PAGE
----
What you expect, you should inspect. Not only are our research service measurement tools, but they are also motivational tools. Our profit-based approach is designed to link research to action through training and incentive programs.

We help brands align customer expectations with execution.


The challenge of training employees has increased significantly in recent years. Such factors as high employee turnover, outsourced service functions and the proliferation of complex CRM tools has made it essential to train workers on a continuous basis. Unfortunately, it is seldom possible to remove busy employees from their jobs in order to provide classroom instruction.

One response to this challenge has been the emergence of computer-based Learning Management Systems (LMS). Some of these systems are quite powerful, allowing managers to construct lessons and tests, build subject libraries, track employee progress and deploy specific lessons to the desktops of individuals and teams.

Companies are finding that Learning Management Systems are not an effective replacement for classroom training because the essential social dynamic of the classroom cannot be replicated on-screen. Nevertheless, LMS's are proving to be valuable for reinforcing classroom lessons and incrementally adding to the knowledge base of employees.

Learning Management Systems work very well with Customer Experience Management, because lessons can be "tagged" to correspond to specific skill categories that are measured through customer feedback, monitoring and performance audits. Thus, the information that is deployed to employees on-line can directly address deficits in service delivery. These on-line lessons can be very short, allowing employees to receive focused knowledge reinforcement without appreciably interfering with their workflow.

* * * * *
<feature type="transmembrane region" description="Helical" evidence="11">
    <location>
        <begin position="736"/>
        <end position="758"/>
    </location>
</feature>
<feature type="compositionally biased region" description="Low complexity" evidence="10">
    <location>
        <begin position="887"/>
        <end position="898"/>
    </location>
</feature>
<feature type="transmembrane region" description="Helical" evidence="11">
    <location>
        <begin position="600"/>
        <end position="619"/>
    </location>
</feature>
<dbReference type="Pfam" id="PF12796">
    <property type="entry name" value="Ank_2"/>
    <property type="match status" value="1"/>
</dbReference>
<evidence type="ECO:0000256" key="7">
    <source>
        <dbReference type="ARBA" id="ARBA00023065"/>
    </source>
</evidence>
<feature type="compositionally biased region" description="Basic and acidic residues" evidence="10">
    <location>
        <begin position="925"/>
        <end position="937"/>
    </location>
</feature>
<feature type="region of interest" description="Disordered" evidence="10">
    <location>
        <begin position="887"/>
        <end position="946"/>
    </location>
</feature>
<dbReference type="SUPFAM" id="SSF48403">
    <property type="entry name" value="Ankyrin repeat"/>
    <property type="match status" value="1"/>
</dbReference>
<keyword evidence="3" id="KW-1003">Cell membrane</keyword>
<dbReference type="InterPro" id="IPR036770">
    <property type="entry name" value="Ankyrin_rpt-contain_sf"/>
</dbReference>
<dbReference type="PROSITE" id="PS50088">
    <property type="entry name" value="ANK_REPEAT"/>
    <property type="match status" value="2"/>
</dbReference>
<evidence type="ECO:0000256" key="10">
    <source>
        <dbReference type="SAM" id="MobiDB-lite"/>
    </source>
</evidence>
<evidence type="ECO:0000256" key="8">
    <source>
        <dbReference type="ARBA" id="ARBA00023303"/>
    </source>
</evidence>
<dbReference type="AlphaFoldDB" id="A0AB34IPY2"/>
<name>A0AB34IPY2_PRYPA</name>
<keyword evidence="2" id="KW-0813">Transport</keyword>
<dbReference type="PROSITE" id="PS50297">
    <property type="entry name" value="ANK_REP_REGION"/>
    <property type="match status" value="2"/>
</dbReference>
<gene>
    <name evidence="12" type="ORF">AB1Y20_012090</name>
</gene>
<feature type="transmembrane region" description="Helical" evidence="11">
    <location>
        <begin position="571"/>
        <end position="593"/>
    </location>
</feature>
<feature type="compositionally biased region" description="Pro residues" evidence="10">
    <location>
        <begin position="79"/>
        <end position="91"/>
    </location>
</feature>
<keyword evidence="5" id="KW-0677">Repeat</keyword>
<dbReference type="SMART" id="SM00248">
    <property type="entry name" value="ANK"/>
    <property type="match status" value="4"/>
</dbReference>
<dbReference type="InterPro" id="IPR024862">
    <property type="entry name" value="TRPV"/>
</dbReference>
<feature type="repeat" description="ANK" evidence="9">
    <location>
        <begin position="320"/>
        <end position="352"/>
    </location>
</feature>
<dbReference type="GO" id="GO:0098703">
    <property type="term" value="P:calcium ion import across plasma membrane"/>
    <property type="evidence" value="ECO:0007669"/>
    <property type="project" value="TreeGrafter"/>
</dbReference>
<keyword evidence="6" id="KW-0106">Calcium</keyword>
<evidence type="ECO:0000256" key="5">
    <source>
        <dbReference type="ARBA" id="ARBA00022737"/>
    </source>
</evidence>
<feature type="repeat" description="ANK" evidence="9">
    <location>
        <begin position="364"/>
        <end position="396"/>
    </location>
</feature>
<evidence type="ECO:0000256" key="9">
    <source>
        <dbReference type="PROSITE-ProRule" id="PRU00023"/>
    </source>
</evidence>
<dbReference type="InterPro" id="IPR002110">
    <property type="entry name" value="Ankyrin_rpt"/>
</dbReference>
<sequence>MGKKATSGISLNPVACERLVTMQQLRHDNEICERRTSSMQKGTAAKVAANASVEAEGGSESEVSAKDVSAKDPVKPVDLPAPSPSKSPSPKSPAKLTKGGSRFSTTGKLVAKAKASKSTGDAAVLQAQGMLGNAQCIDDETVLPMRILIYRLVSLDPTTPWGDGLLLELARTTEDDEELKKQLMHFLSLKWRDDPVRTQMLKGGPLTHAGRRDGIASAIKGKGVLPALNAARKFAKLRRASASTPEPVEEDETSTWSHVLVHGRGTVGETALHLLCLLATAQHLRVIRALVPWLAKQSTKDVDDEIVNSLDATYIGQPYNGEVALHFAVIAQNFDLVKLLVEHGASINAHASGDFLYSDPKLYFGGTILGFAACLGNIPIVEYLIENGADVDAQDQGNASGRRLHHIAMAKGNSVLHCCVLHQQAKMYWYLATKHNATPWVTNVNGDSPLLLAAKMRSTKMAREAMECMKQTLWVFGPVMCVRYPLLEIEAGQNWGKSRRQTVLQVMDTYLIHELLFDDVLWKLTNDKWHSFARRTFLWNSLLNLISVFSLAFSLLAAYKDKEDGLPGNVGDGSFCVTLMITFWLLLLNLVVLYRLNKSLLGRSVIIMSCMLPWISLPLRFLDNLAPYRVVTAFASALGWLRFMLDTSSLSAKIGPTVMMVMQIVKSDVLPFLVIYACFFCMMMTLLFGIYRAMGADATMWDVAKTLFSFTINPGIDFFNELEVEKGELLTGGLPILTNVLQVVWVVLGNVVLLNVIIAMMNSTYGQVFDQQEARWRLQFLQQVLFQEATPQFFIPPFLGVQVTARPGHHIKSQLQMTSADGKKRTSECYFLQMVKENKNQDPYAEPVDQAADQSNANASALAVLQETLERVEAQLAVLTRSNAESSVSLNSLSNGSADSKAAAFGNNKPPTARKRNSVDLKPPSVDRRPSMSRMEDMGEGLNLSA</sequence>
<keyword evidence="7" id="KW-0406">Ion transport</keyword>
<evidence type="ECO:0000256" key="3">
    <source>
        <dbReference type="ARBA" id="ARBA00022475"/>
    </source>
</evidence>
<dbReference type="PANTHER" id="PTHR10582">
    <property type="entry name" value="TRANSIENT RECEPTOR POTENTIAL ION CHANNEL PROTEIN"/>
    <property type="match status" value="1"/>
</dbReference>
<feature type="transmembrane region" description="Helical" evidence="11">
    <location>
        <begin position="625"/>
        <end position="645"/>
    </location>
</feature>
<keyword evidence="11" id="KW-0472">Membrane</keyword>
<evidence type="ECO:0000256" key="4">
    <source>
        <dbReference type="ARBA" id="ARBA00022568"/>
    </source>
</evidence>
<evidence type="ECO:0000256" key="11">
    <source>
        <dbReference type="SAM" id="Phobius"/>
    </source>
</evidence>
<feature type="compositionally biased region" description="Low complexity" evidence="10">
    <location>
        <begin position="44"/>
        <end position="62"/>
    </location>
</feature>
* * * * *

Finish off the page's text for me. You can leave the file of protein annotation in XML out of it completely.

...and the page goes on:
LMS's are valuable not only for their ability to reinforce specific behaviors, but also for the analytical capability they provide to training administrators. Trainers can see which lessons are being sent most frequently and can adjust their curriculum to emphasize those skills in initial classroom sessions. They can also see whether the lessons themselves are effective. Lessons that have been repeatedly triggered and sent to employees with little effect on performance can be quickly redesigned. As a result, training content and delivery can be evaluated on its effectiveness rather than on the post-class ratings or recall of participants.


Customer Experience Management provides rich metrics for rewarding managers and service staff at all levels of the organization. The data can be aggregated, weighted and scored, allowing comparison and benchmarking among incentive recipients. These scores can then be linked to periodic bonuses, recognition, or redemption services. The motivational power of Customer Experience Management lies in the fact that the metrics it generates are relevant, easy to understand, frequently reported, and fair. Because the data are continuously viewable, managers and employees know precisely where they stand - there is no surprise at the end of bonus periods. And because the criteria are clear and achievable, incentive recipients know they have the power to affect the outcomes.

At the managerial level, a sufficient amount of data can be aggregated within bonus periods to provide a fair assessment of performance. The immediate reporting that Customer Experience Management provides allows managers to view their performance against goals on a day-to-day basis so they can take action quickly. Over the course of the bonus period managers can compare stores, units or teams under their span of control and target their improvement efforts appropriately.

At the employee level, rewards need to be associated even more closely with day-to-day achievement. The emergence of on-line redemption sites now makes it possible to link performance data with incentives through a seamless electronic system. The same reporting tool that displays the results of customer feedback, monitoring and auditing can also display "points" earned, and allow employee to redeem those points for merchandise, cash or other relevant rewards. The return on investment in such systems tends to be high, as the behaviors and skills rewarded are directly aligned with customer retention, purchasing levels, word-of-mouth advertising and other profit-building activities.




“Inspect what you expect.”

- Brad Worthley